|A NEW Grant Award, MORE Scholars, and MORE Music!|
Community Foundation for Greater Atlanta awards us with a grant, and our third (and last) GA Humanities lecture is this month. Plus, another great lineup for our November Unplugged music event!!!
On Sunday, November 18th, join us as Rebecca Page, Ashley Cheyemi McNeil, and Brennan Collins from GSU’s Student Innovation Fellowship programspeak about their mapping collaboration with The Patch Works on ATLmaps.org. They have brought together historical maps of Cabbagetown and stacked them with present-day interviews of long-time residents to uncover the original water sources that sustained the livelihood of the community.
There is no cost to attend.
Re-Surfacing Cabbagetown: Mapping the Emergence of Waterways and Stories
Rebecca Page, Ashley Cheyemi McNeil, and Brennan Collins
Ronnie Edwards, Marshall Edwards, Sarah Knight, Margaret Long, and Leon Little.
Sunday, November 18th, 2018; 3:30PM-5:30PM
This project is supported by Georgia Humanities, in partnership with the Georgia Department of Economic Development, through funding from the Georgia General Assembly.
The Patch Works is honored to have received another grant award: Community Foundation for Greater Atlanta’s Neighborhood Fund grant! Winning the award puts us one (big) step closer to fulfilling our mission of maintaining Cabbagetown as a strong, cohesive community that is dedicated to preserving its history.
In 2019, the Cabbagetown neighborhood wishes to present R. Cary Bynum’s play Cabbagetown: 3 Women, which the playwright based on the 1976 publication Cabbagetown Families, Cabbagetown Food (a “cookbook” that documented the lives of mill-working families in the community). The neighborhood will mount the play in The Joyce Brookshire Amphitheatre, which, in March 2018, Councilmember Natalyn Archibong formally dedicated to the legendary, Cabbagetown musician Joyce Brookshire (who passed away in 2017). This production will use community-based elements: the amphitheatre (located in Cabbagetown Park), as well as local artists (musicians, actors, stage hands, etc.). In addition, the playwright has given the community his blessing to present the play, which he had previously removed from theatrical circulation. This event will promote community participation, as well as historical education. Three organizations — CICDC, CNIA, and The Patch Works — will be supporting the effort.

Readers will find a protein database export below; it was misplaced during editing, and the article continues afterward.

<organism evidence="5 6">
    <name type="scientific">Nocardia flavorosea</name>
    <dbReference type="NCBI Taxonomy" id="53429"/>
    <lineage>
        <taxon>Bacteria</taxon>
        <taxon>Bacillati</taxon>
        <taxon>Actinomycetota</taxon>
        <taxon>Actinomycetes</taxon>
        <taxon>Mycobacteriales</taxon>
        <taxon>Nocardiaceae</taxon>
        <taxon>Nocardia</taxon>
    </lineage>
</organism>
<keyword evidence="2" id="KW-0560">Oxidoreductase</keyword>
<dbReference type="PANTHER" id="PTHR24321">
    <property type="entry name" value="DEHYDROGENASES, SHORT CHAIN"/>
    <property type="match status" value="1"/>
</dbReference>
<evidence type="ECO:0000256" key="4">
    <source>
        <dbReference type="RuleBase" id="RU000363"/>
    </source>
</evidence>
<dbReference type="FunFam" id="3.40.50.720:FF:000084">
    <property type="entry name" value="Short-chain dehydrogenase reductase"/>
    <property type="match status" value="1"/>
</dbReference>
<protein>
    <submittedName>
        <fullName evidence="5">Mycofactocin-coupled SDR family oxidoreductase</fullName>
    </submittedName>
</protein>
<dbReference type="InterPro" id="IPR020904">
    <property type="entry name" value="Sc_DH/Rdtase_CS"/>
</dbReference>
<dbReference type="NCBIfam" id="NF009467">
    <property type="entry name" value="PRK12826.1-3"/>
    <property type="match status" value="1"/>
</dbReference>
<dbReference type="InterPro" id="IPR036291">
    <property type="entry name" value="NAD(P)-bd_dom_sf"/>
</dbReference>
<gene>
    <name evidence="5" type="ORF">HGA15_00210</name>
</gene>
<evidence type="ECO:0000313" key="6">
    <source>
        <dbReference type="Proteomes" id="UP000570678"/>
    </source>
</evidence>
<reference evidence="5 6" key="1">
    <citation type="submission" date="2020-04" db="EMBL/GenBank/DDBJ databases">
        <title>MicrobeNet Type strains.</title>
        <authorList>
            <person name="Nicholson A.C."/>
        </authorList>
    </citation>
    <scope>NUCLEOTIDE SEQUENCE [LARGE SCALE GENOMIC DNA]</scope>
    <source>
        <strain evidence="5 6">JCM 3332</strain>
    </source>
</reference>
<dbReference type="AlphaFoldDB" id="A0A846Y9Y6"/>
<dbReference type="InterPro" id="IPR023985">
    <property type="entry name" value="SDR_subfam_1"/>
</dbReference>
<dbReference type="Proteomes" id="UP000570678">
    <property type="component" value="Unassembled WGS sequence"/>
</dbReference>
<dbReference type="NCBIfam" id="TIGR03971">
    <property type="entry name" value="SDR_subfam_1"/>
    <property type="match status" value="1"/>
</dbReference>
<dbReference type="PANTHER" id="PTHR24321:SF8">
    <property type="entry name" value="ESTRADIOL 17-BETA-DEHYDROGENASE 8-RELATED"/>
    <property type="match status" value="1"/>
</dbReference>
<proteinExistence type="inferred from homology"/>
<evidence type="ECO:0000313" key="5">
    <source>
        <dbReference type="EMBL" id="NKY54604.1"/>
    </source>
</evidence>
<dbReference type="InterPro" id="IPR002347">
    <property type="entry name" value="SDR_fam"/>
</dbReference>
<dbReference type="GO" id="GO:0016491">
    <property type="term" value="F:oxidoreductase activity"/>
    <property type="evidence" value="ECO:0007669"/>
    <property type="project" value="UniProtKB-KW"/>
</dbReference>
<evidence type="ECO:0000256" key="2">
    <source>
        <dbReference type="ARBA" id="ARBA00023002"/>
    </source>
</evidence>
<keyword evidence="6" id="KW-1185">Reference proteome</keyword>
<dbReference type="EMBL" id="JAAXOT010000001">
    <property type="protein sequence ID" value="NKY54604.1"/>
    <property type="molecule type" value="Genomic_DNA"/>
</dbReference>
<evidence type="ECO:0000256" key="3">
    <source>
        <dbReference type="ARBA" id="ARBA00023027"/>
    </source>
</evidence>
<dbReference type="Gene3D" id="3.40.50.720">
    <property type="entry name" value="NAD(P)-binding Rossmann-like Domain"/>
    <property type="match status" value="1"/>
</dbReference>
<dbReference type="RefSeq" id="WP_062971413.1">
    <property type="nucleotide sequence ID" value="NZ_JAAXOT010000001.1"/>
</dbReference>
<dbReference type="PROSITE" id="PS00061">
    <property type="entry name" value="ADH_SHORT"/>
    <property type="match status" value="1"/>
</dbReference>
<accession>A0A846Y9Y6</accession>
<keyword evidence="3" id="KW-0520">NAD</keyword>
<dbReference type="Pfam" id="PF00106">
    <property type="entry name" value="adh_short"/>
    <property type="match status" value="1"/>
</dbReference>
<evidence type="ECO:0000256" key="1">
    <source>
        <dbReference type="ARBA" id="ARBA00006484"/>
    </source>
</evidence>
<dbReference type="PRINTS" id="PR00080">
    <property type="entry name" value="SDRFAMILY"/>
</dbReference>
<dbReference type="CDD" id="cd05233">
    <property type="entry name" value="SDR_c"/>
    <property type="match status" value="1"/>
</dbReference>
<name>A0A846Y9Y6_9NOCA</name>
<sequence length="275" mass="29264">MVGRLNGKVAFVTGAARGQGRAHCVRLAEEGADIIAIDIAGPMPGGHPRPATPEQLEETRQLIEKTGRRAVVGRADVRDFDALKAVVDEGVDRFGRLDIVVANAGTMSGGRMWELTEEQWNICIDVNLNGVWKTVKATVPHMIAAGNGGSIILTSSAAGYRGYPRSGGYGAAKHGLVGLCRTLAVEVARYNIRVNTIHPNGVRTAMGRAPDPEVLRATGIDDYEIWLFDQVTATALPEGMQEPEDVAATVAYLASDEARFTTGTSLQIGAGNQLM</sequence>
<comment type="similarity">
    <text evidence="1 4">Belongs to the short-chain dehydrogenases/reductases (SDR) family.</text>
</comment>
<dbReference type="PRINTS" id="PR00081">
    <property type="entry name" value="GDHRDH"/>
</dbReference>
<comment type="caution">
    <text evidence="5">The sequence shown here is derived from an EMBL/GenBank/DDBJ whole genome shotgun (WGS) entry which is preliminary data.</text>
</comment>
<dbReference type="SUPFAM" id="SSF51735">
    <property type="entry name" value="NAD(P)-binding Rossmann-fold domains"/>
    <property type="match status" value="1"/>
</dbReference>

4/26-4/28/19 Opening Weekend
5/3-5/5/19 Closing Weekend
Please Check Our Events Calendar for Exact Dates (TBD)
Join us on Saturday, November 17th for our “Unplugged” concert series. The event will open with Takiya Mason, a solo Atlanta artist. She will perform from 2:30 pm – 3:30 pm. Following her will be local band, Auction House Letters, playing from 4:00 pm – 5:00 pm.
Takiya’s artistic path begin in Jacksonville, NC at the age of 5 singing in her uncle’s church choir “The Sunshine Band”. Inspired by the greats before her from Michael Jackson, Lauryn Hill, Aretha Franklin, John Lennon, Etta James, Ray Charles, Stevie Nicks, Stevie Wonder and so many more; Takiya Mason represents the next wave of artist inspired and motivated to push good music forward.
Auction House Letters play songs in the following keys: C, G, D, A, E, F, and Bb.
Jeff Holt– guitar and vocals
Susannah Wallace– violin and vocals
Chris Poma– bass guitar
Erik Kaszynski– drums
Michael Goldman– lap, steel, and mandolin